Olivier Gamiette


The ultra-sleek SpaceOne Tellurium was designed by Olivier Gamiette, an engineer-designer renowned for his fluid, futuristic lines and deeply audacious dials. Gamiette is known for cultivating his secret garden alongside his professional activity in the automotive industry: he is a designer for Peugeot cars by day and a watch designer by night. More than an enthusiast, he is the acclaimed author of Soon – Timepiece Phenomena, a book published in 2015 which showcases dozens of watch designs. His flowing, technical style, uncannily connected to the shapes of things to come, naturally led him to accept a collaboration with SpaceOne.

The Tellurium is no exception to Olivier Gamiette’s signature. Its 42 mm titanium case defies established geometry. Sleek, taut, edgy yet soft, compact yet harmonious, it resembles a smooth, silver pebble, curved on both sides and topped by a domed sapphire crystal that symbolizes a protective atmosphere. The dial is made of mesmerizing aventurine.


TELLURIUM of the 18th century


Celestial Mechanics

The complication of the Tellurium is made possible through the creation of a module designed and conceptualized by Théo Auffret, manufactured in Switzerland, and assembled in Paris. The entire complication is built on an additional plate, which is connected to the Soprod P024 movement.

As the caliber's date changes, the star wheel with 31 teeth, carrying the date disc, will advance two star wheels with 12 teeth each. The first of the two wheels advances the months, and the second is dedicated to the Tellurium complication.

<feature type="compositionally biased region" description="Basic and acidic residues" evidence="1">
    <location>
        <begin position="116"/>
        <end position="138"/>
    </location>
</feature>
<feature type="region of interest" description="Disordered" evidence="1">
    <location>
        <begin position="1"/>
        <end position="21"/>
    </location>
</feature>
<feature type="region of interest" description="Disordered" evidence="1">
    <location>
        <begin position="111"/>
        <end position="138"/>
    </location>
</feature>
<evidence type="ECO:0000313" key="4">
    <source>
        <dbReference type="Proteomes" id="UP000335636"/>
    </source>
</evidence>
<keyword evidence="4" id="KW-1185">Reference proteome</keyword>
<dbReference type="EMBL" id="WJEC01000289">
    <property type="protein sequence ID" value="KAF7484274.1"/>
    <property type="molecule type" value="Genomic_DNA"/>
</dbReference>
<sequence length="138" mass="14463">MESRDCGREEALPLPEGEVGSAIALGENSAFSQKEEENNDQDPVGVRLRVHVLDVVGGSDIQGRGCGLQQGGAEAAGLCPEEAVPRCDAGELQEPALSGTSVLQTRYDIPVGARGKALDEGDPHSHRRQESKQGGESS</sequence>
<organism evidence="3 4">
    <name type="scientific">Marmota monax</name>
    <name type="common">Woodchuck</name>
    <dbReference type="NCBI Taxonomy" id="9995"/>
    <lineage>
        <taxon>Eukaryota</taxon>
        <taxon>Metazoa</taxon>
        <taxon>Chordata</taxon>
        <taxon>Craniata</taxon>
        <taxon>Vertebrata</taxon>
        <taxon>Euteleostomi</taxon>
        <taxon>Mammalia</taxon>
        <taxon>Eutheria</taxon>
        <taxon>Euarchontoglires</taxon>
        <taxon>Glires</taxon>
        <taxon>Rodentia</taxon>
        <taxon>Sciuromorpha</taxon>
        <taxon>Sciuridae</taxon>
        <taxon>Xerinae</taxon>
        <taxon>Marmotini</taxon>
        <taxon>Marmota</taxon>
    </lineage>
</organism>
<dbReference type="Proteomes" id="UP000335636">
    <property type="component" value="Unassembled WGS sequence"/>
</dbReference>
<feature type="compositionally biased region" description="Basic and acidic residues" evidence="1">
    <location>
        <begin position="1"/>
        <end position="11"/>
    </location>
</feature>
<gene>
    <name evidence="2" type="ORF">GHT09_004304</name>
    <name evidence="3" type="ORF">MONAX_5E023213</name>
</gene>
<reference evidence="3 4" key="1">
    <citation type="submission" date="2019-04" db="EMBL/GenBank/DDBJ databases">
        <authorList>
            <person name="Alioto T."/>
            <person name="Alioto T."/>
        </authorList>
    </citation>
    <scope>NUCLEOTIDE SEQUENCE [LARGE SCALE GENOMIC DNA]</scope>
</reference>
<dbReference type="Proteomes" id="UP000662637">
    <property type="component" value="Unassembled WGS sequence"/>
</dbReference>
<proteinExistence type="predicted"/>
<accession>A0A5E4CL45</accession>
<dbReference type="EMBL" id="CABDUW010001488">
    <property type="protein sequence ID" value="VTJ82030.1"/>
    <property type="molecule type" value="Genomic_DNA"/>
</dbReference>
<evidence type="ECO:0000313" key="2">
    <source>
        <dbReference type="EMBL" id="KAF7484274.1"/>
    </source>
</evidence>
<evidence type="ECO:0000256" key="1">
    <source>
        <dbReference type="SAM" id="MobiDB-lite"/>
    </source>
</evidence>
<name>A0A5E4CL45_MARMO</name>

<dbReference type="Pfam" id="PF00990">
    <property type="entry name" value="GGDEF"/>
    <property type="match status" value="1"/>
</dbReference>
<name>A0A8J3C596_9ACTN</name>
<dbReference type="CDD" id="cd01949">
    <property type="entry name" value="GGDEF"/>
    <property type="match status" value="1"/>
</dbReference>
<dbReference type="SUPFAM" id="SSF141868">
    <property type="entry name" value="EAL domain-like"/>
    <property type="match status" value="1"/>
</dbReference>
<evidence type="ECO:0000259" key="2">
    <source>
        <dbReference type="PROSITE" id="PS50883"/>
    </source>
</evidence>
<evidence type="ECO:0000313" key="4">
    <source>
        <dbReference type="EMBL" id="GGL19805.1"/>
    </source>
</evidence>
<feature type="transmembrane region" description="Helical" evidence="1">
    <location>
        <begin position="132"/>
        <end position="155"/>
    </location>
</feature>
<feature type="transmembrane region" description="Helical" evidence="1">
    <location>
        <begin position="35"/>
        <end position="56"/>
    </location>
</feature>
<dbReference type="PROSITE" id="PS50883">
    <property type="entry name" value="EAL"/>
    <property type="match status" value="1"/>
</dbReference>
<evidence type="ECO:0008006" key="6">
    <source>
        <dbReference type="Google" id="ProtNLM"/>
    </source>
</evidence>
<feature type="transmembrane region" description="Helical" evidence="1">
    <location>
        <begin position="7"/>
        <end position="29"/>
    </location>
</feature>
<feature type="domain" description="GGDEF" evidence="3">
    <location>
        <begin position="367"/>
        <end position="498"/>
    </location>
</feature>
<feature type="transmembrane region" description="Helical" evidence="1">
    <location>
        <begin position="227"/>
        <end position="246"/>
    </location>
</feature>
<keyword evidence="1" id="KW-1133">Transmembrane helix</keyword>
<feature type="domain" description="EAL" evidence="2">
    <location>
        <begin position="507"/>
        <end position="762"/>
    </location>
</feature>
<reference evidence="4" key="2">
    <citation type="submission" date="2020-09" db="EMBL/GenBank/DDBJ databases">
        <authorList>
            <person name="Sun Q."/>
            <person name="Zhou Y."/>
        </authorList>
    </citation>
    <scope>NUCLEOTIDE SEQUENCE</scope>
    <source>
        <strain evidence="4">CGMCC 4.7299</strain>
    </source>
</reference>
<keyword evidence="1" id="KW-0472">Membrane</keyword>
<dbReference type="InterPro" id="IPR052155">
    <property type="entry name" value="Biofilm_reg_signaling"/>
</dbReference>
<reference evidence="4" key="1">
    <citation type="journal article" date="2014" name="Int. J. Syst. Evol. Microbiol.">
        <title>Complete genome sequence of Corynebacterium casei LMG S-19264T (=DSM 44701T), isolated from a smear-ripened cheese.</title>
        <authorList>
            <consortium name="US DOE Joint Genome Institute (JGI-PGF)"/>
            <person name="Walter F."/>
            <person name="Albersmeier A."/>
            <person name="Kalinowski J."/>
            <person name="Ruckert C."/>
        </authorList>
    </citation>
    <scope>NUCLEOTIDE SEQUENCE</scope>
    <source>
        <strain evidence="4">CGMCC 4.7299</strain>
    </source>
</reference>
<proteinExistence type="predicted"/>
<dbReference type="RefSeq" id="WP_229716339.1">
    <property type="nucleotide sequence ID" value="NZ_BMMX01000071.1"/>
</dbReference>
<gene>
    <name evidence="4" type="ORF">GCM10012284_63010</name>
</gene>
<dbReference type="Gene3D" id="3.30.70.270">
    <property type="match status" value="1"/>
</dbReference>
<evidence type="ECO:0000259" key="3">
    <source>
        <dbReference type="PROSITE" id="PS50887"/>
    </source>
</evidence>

The planets are fixed on a sapphire, which is connected to a ring with 365 teeth, corresponding to the number of days for Earth to complete one orbit around the sun.

The moon is fixed on a pinion, which is connected to the fixed wheel. This is visible from outside the dial. Adjusting the watch, particularly the real-time position of the moon, is achievable through the quick date function. It will only require fine-tuning with the time setting, depending on the number of days in the month (30 or 31).

The spatial kinematics unfolding on the watch face are simply compelling. The dial is uncluttered, with just two hands – hours and minutes. Luminescent, evoking spaceships heading out into space, they are central but not solitary. The solar system analogy is obvious: central hours and minutes; the Sun at the heart of its aventurine galaxy. It’s as if ‘short’ human time seamlessly flows into ‘long’ star time. Time becomes relative, indicated in all simplicity by three indexes 12, 4 and 8 – far from the earthbound cliché of «3 - 6 - 9 - 12».


Telluric complication

Gravitating around the center of heliocentric horology, two polished titanium spheres: Earth, accompanied by its satellite, the Moon. The Earth orbits the sun in 1 year, and the moon orbits the Earth in 27.3 days, completing a full lunar cycle in 29.5 days, thus following their real rhythms.

The SpaceOne Tellurium’s complication incorporates a heliocentric Tellurium-type planetary wheel, simultaneously representing the Earth and Moon in their orbit around the Sun. The calendar, mechanically linked to this astronomical complication, features a jumping date and sliding month display, creating a harmonious and functional whole. A noteworthy feature: the ability, with precise watch adjustment, to anticipate astronomical events such as the date of the next full moon.

At 6 o’clock, the day/month display is revealed in a canted aperture, as are the indexes. Echoing starship portholes, these details in deep-space blue PVD-treated titanium accentuate the deep-space vibe.

The Tellurium complication is docked onto a Soprod P024 movement, the celebrated Swiss Made engine that powers SpaceOne’s first creation.